Abstract. The important role of fire in regulating vegetation community composition and contributions to emissions of greenhouse gases and aerosols make it a critical component of dynamic global vegetation models and Earth system models. Over 2 decades of development, a wide variety of model structures and mechanisms have been designed and incorporated into global fire models, which have been linked to different vegetation models. However, there has not yet been a systematic examination of how these different strategies contribute to model performance. Here we describe the structure of the first phase of the Fire Model Intercomparison Project (FireMIP), which for the first time seeks to systematically compare a number of models. By combining a standardized set of input data and model experiments with a rigorous comparison of model outputs to each other and to observations, we will improve the understanding of what drives vegetation fire, how it can best be simulated, and what new or improved observational data could allow better constraints on model behavior. In this paper, we introduce the fire models used in the first phase of FireMIP, the simulation protocols applied, and the benchmarking system used to evaluate the models. We have also created supplementary tables that describe, in thorough mathematical detail, the structure of each model.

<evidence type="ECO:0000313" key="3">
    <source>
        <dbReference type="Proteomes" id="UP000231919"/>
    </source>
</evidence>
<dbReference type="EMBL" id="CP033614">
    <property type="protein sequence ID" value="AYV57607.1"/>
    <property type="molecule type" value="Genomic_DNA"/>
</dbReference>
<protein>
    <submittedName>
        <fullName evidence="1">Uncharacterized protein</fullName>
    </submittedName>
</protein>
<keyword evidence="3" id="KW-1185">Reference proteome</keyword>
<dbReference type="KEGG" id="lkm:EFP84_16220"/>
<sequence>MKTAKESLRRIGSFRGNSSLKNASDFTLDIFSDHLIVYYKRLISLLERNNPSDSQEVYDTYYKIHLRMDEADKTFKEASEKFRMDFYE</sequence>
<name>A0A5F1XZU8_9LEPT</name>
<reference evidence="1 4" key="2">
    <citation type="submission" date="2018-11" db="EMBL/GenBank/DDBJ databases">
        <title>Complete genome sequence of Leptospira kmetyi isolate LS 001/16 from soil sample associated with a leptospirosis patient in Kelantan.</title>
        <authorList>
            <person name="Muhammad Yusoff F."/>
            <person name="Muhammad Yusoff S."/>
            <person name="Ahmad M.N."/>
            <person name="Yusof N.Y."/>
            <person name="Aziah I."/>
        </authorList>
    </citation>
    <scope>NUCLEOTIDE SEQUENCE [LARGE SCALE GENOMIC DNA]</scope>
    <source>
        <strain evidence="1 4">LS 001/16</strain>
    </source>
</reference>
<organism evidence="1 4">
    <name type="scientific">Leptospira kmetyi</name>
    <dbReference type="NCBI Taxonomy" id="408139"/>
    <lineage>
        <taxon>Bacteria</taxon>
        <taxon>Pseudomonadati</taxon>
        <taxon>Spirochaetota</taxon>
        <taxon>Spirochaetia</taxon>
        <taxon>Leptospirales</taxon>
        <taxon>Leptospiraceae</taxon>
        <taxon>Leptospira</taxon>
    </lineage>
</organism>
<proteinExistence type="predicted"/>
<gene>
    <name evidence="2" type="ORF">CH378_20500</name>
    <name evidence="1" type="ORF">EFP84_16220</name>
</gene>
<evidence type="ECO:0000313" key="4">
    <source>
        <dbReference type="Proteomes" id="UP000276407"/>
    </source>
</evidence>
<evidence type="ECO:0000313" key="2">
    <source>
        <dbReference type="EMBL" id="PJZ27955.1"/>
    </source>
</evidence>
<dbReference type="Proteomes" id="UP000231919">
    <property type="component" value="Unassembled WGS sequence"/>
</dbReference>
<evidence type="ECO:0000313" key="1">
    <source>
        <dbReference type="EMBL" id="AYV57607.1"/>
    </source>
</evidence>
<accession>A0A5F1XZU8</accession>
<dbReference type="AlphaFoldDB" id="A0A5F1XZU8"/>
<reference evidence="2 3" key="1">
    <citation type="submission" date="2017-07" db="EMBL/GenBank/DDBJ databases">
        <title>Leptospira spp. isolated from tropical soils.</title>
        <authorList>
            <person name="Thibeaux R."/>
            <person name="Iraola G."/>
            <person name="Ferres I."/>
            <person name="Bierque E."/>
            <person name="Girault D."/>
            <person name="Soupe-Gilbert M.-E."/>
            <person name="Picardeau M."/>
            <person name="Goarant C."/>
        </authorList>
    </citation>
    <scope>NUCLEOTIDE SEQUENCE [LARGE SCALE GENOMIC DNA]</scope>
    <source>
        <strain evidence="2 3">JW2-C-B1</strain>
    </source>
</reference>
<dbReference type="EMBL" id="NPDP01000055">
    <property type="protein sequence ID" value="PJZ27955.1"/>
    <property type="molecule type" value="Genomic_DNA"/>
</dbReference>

Citation: Rabin, S. S., Melton, J. R., Lasslop, G., Bachelet, D., Forrest, M., Hantson, S., Kaplan, J. O., Li, F., Mangeon, S., Ward, D. S., Yue, C., Arora, V. K., Hickler, T., Kloster, S., Knorr, W., Nieradzik, L., Spessa, A., Folberth, G. A., Sheehan, T., Voulgarakis, A., Kelley, D. I., Prentice, I. C., Sitch, S., Harrison, S., and Arneth, A.: The Fire Modeling Intercomparison Project (FireMIP), phase 1: experimental and analytical protocols with detailed model descriptions, Geosci. Model Dev., 10, 1175-1197, https://doi.org/10.5194/gmd-10-1175-2017, 2017.
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Short summary
Global vegetation models are important tools for understanding how the Earth system will change in the future, and fire is a critical process to include. A number of different methods have been developed to represent vegetation burning. This paper describes the protocol for the first systematic comparison of global fire models, which will allow the community to explore various drivers and evaluate what mechanisms are important for improving performance. It also includes equations for all models.
Global vegetation models are important tools for understanding how the Earth system will change...